between the three graceless gorgons of Theory, Design and Fine Art, a triumvirate withouthierarchy, somewhat harking back to the institute’s origins as a catholic arts academy. Theaim was to scrutinize accepted visual and theoretical values, questioning their content,context and dissemination while re-figuring the three disciplines, through research, criticaldebate, risk and a high degree of social awareness, all to be consolidated in practice.At first I felt like a wet-eared ignoramus press-ganged into a crypto-Marxist commune. ButI speak brazenly and far too flippantly, for the policy was truly visionary, radical andchallenging, if not always able to effect its goals in reality. Despite some pedantry and archdoublespeak, the ideals were of the highest and it is a great misfortune that art schools now, particularly those in Britain, will no longer be open to such adventurous and open endedforms of practice and enquiry, until and unless there is an unforeseen and, sadly, unlikelyrevolution in education. The vitality of the Academie arose from its participants’ ability to puncture and expose some of the more dogmatic and ridiculous assertions of its director, inthe most provocative and startling ways.All of this is an aside, for the hard-line ethos of the institution was not my primary concern.It was the presence of Jon Thompson as the newly appointed Head of Fine Art that drewme there, and his extraordinary vision of an intensely discursive community of artists,working together in a shared enterprise, grounded in studio practice, critical debate andtransparency of communication; a coming together founded on mutual respect and thecollective will to make real discoveries through all the activities encompassing the arts.Key here was a willingness to open out one’s self and working methods to rigorousanalysis and interpretation via penetrating group critiques and exchanges of perceptionsand insights. Theory and conjecture, however, were never permitted to take precedenceover actual practice, and materiality, process, presence, and even unaccountability, were of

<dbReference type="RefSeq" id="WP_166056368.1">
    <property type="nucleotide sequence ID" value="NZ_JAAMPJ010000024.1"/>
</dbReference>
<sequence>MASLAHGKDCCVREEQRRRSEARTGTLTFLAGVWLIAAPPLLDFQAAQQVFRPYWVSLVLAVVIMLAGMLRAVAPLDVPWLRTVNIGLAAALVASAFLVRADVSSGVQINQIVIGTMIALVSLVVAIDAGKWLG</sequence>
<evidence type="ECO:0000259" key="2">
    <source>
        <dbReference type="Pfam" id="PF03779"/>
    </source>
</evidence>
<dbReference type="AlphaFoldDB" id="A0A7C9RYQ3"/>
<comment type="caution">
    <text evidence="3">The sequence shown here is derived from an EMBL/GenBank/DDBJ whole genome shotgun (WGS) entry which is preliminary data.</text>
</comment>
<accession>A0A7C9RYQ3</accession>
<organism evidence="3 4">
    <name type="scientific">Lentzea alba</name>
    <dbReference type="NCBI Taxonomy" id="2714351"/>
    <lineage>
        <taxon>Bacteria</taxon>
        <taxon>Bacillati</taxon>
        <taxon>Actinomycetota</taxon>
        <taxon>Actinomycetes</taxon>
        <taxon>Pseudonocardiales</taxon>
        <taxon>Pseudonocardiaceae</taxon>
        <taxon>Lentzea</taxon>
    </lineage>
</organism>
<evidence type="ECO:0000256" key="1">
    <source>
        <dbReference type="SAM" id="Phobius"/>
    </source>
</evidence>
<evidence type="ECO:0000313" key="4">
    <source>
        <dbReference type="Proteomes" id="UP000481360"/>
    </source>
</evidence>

equivalent value. Hasty explanations for any activity were eschewed and viewed withcircumspection. In short, to be involved in such a project was a highly serious commitment.The apparent restrictions of Maastricht actually proved to be critical in producing avery special approach to circumstances, creating a seedbed of activity, group interactionand an attuned sensitivity to the actuality of making art: one had no other choice. Themajority of participants could not afford the luxury of apartments outside of the institutionwalls, and had to bed down illegally in the building, thus the activity of research andmaking work was intensely bound up with the activities of cooking, eating, and hygiene.This rough approximation of hybrid domesticity, in the most unlikely environment, meantthat a high degree of social interaction was largely unavoidable. One had to reassess ideasof private, public and social space immediately and to adjust very quickly. Opting out wasnot a feasible strategy for any extended period.Difficult though they were, these conditions created a very, lively and passionate form of communication in which art was never put to bed for the night. Conversations wouldcontinue into mealtimes and social events, while working routines, collaborations andfurther talk would go on throughout the evening, often until dawn. As should be the casemore often, the action of making art was not separated from the day to day concerns of living a life. Of course this was a situation that could not sustain itself endlessly, for obvious reasons, and others more complex. It could become highly unpleasant, evenalienating, but that is a whole other tale that waits for an as yet unwritten History of the JanVan Eyck.I mention my experience here because I’m considering Peer Influence, and under theseunrepeatable conditions peers were everything and never to be dismissed lightly.The video studio, as is so often the case in institutions, was an tight environment where one